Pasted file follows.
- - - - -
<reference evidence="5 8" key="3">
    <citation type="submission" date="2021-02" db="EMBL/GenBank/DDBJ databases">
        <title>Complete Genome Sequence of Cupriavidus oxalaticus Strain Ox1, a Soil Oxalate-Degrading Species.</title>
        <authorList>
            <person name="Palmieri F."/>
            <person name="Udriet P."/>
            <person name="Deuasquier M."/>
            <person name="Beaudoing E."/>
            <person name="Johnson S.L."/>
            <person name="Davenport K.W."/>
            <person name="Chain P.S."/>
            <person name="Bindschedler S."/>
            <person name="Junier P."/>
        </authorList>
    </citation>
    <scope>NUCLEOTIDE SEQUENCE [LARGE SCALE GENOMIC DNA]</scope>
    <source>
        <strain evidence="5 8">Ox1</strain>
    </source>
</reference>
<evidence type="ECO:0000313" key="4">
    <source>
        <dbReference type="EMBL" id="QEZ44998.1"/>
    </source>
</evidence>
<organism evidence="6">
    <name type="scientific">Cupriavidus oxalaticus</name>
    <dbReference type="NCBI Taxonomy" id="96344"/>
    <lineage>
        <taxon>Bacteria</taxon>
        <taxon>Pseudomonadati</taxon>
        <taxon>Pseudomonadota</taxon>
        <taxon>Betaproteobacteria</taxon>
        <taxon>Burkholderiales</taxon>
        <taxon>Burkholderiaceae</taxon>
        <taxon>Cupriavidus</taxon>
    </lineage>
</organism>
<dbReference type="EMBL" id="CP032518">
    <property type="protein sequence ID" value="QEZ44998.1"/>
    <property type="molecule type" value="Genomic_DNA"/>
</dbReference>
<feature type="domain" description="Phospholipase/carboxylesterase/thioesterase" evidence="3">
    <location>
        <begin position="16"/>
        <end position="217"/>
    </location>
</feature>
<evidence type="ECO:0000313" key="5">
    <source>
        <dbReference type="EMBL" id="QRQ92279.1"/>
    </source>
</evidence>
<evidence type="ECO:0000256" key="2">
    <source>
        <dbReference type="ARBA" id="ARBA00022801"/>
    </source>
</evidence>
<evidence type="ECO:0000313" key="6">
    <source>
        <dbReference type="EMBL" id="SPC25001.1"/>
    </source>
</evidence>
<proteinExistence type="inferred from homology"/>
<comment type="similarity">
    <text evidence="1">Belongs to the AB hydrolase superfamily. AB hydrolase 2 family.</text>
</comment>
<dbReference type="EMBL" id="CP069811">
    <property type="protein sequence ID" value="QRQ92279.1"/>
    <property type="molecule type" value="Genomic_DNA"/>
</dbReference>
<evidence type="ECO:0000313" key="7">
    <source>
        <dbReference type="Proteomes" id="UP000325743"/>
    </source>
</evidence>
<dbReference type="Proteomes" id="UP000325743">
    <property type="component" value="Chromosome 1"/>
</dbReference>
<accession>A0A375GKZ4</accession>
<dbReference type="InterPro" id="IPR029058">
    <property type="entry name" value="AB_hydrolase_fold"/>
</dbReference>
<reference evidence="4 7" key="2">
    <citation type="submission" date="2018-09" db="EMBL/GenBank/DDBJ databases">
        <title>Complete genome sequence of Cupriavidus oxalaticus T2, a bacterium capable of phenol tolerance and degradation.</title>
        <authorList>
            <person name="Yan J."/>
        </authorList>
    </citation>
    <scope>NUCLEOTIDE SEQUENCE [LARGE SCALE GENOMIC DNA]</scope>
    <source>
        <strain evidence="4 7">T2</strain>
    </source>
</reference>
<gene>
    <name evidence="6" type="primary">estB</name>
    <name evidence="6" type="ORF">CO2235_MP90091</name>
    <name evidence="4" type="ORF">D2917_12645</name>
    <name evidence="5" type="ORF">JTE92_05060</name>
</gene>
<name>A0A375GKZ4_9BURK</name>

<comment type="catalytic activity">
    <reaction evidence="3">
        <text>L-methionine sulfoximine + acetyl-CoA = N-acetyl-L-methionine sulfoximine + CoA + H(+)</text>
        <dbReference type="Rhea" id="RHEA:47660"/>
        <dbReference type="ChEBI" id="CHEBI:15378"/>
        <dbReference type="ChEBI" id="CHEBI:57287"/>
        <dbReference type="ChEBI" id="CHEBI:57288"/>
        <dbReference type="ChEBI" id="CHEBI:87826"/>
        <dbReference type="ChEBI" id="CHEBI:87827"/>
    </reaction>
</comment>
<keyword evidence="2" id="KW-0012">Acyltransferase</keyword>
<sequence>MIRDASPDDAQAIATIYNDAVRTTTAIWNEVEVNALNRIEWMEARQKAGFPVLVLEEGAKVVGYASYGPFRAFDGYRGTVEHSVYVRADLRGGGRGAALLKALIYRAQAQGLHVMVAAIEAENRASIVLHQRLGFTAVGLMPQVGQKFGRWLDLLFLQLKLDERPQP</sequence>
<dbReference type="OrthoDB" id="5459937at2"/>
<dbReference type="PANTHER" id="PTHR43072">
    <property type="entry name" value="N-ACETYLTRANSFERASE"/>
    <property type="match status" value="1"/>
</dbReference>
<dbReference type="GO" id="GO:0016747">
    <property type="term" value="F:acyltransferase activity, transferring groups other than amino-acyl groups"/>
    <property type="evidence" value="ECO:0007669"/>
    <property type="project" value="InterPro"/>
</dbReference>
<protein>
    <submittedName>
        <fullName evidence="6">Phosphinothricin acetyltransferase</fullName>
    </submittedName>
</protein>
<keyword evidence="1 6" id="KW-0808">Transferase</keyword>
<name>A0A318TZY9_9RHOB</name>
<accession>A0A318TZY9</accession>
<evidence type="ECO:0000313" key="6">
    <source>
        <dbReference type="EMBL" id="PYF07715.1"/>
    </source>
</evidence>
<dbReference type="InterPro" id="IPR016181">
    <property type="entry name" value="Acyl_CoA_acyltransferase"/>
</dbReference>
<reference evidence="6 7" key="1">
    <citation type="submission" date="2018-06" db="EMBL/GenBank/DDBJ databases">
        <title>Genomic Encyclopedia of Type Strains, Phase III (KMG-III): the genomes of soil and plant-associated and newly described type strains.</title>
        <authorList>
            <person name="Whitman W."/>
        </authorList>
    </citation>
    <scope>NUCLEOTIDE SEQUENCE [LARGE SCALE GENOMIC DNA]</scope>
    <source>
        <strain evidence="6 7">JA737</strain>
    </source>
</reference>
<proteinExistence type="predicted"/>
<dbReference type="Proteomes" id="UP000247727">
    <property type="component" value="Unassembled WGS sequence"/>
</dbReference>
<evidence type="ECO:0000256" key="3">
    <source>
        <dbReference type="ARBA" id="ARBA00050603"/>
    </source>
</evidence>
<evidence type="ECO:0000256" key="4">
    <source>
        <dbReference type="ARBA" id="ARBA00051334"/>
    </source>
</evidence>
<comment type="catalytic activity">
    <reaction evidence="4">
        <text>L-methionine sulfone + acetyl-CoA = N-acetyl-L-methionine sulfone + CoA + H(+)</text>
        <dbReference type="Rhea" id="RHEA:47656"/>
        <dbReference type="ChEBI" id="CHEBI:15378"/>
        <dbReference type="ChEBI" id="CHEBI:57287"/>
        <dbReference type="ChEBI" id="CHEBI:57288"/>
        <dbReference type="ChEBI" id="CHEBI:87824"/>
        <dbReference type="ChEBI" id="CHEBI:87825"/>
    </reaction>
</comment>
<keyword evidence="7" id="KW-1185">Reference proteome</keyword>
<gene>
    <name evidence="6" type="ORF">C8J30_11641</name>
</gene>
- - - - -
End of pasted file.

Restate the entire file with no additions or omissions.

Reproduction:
<reference evidence="5 8" key="3">
    <citation type="submission" date="2021-02" db="EMBL/GenBank/DDBJ databases">
        <title>Complete Genome Sequence of Cupriavidus oxalaticus Strain Ox1, a Soil Oxalate-Degrading Species.</title>
        <authorList>
            <person name="Palmieri F."/>
            <person name="Udriet P."/>
            <person name="Deuasquier M."/>
            <person name="Beaudoing E."/>
            <person name="Johnson S.L."/>
            <person name="Davenport K.W."/>
            <person name="Chain P.S."/>
            <person name="Bindschedler S."/>
            <person name="Junier P."/>
        </authorList>
    </citation>
    <scope>NUCLEOTIDE SEQUENCE [LARGE SCALE GENOMIC DNA]</scope>
    <source>
        <strain evidence="5 8">Ox1</strain>
    </source>
</reference>
<evidence type="ECO:0000313" key="4">
    <source>
        <dbReference type="EMBL" id="QEZ44998.1"/>
    </source>
</evidence>
<organism evidence="6">
    <name type="scientific">Cupriavidus oxalaticus</name>
    <dbReference type="NCBI Taxonomy" id="96344"/>
    <lineage>
        <taxon>Bacteria</taxon>
        <taxon>Pseudomonadati</taxon>
        <taxon>Pseudomonadota</taxon>
        <taxon>Betaproteobacteria</taxon>
        <taxon>Burkholderiales</taxon>
        <taxon>Burkholderiaceae</taxon>
        <taxon>Cupriavidus</taxon>
    </lineage>
</organism>
<dbReference type="EMBL" id="CP032518">
    <property type="protein sequence ID" value="QEZ44998.1"/>
    <property type="molecule type" value="Genomic_DNA"/>
</dbReference>
<feature type="domain" description="Phospholipase/carboxylesterase/thioesterase" evidence="3">
    <location>
        <begin position="16"/>
        <end position="217"/>
    </location>
</feature>
<evidence type="ECO:0000313" key="5">
    <source>
        <dbReference type="EMBL" id="QRQ92279.1"/>
    </source>
</evidence>
<evidence type="ECO:0000256" key="2">
    <source>
        <dbReference type="ARBA" id="ARBA00022801"/>
    </source>
</evidence>
<evidence type="ECO:0000313" key="6">
    <source>
        <dbReference type="EMBL" id="SPC25001.1"/>
    </source>
</evidence>
<proteinExistence type="inferred from homology"/>
<comment type="similarity">
    <text evidence="1">Belongs to the AB hydrolase superfamily. AB hydrolase 2 family.</text>
</comment>
<dbReference type="EMBL" id="CP069811">
    <property type="protein sequence ID" value="QRQ92279.1"/>
    <property type="molecule type" value="Genomic_DNA"/>
</dbReference>
<evidence type="ECO:0000313" key="7">
    <source>
        <dbReference type="Proteomes" id="UP000325743"/>
    </source>
</evidence>
<dbReference type="Proteomes" id="UP000325743">
    <property type="component" value="Chromosome 1"/>
</dbReference>
<accession>A0A375GKZ4</accession>
<dbReference type="InterPro" id="IPR029058">
    <property type="entry name" value="AB_hydrolase_fold"/>
</dbReference>
<reference evidence="4 7" key="2">
    <citation type="submission" date="2018-09" db="EMBL/GenBank/DDBJ databases">
        <title>Complete genome sequence of Cupriavidus oxalaticus T2, a bacterium capable of phenol tolerance and degradation.</title>
        <authorList>
            <person name="Yan J."/>
        </authorList>
    </citation>
    <scope>NUCLEOTIDE SEQUENCE [LARGE SCALE GENOMIC DNA]</scope>
    <source>
        <strain evidence="4 7">T2</strain>
    </source>
</reference>
<gene>
    <name evidence="6" type="primary">estB</name>
    <name evidence="6" type="ORF">CO2235_MP90091</name>
    <name evidence="4" type="ORF">D2917_12645</name>
    <name evidence="5" type="ORF">JTE92_05060</name>
</gene>
<name>A0A375GKZ4_9BURK</name>

<comment type="catalytic activity">
    <reaction evidence="3">
        <text>L-methionine sulfoximine + acetyl-CoA = N-acetyl-L-methionine sulfoximine + CoA + H(+)</text>
        <dbReference type="Rhea" id="RHEA:47660"/>
        <dbReference type="ChEBI" id="CHEBI:15378"/>
        <dbReference type="ChEBI" id="CHEBI:57287"/>
        <dbReference type="ChEBI" id="CHEBI:57288"/>
        <dbReference type="ChEBI" id="CHEBI:87826"/>
        <dbReference type="ChEBI" id="CHEBI:87827"/>
    </reaction>
</comment>
<keyword evidence="2" id="KW-0012">Acyltransferase</keyword>
<sequence>MIRDASPDDAQAIATIYNDAVRTTTAIWNEVEVNALNRIEWMEARQKAGFPVLVLEEGAKVVGYASYGPFRAFDGYRGTVEHSVYVRADLRGGGRGAALLKALIYRAQAQGLHVMVAAIEAENRASIVLHQRLGFTAVGLMPQVGQKFGRWLDLLFLQLKLDERPQP</sequence>
<dbReference type="OrthoDB" id="5459937at2"/>
<dbReference type="PANTHER" id="PTHR43072">
    <property type="entry name" value="N-ACETYLTRANSFERASE"/>
    <property type="match status" value="1"/>
</dbReference>
<dbReference type="GO" id="GO:0016747">
    <property type="term" value="F:acyltransferase activity, transferring groups other than amino-acyl groups"/>
    <property type="evidence" value="ECO:0007669"/>
    <property type="project" value="InterPro"/>
</dbReference>
<protein>
    <submittedName>
        <fullName evidence="6">Phosphinothricin acetyltransferase</fullName>
    </submittedName>
</protein>
<keyword evidence="1 6" id="KW-0808">Transferase</keyword>
<name>A0A318TZY9_9RHOB</name>
<accession>A0A318TZY9</accession>
<evidence type="ECO:0000313" key="6">
    <source>
        <dbReference type="EMBL" id="PYF07715.1"/>
    </source>
</evidence>
<dbReference type="InterPro" id="IPR016181">
    <property type="entry name" value="Acyl_CoA_acyltransferase"/>
</dbReference>
<reference evidence="6 7" key="1">
    <citation type="submission" date="2018-06" db="EMBL/GenBank/DDBJ databases">
        <title>Genomic Encyclopedia of Type Strains, Phase III (KMG-III): the genomes of soil and plant-associated and newly described type strains.</title>
        <authorList>
            <person name="Whitman W."/>
        </authorList>
    </citation>
    <scope>NUCLEOTIDE SEQUENCE [LARGE SCALE GENOMIC DNA]</scope>
    <source>
        <strain evidence="6 7">JA737</strain>
    </source>
</reference>
<proteinExistence type="predicted"/>
<dbReference type="Proteomes" id="UP000247727">
    <property type="component" value="Unassembled WGS sequence"/>
</dbReference>
<evidence type="ECO:0000256" key="3">
    <source>
        <dbReference type="ARBA" id="ARBA00050603"/>
    </source>
</evidence>
<evidence type="ECO:0000256" key="4">
    <source>
        <dbReference type="ARBA" id="ARBA00051334"/>
    </source>
</evidence>
<comment type="catalytic activity">
    <reaction evidence="4">
        <text>L-methionine sulfone + acetyl-CoA = N-acetyl-L-methionine sulfone + CoA + H(+)</text>
        <dbReference type="Rhea" id="RHEA:47656"/>
        <dbReference type="ChEBI" id="CHEBI:15378"/>
        <dbReference type="ChEBI" id="CHEBI:57287"/>
        <dbReference type="ChEBI" id="CHEBI:57288"/>
        <dbReference type="ChEBI" id="CHEBI:87824"/>
        <dbReference type="ChEBI" id="CHEBI:87825"/>
    </reaction>
</comment>
<keyword evidence="7" id="KW-1185">Reference proteome</keyword>
<gene>
    <name evidence="6" type="ORF">C8J30_11641</name>
</gene>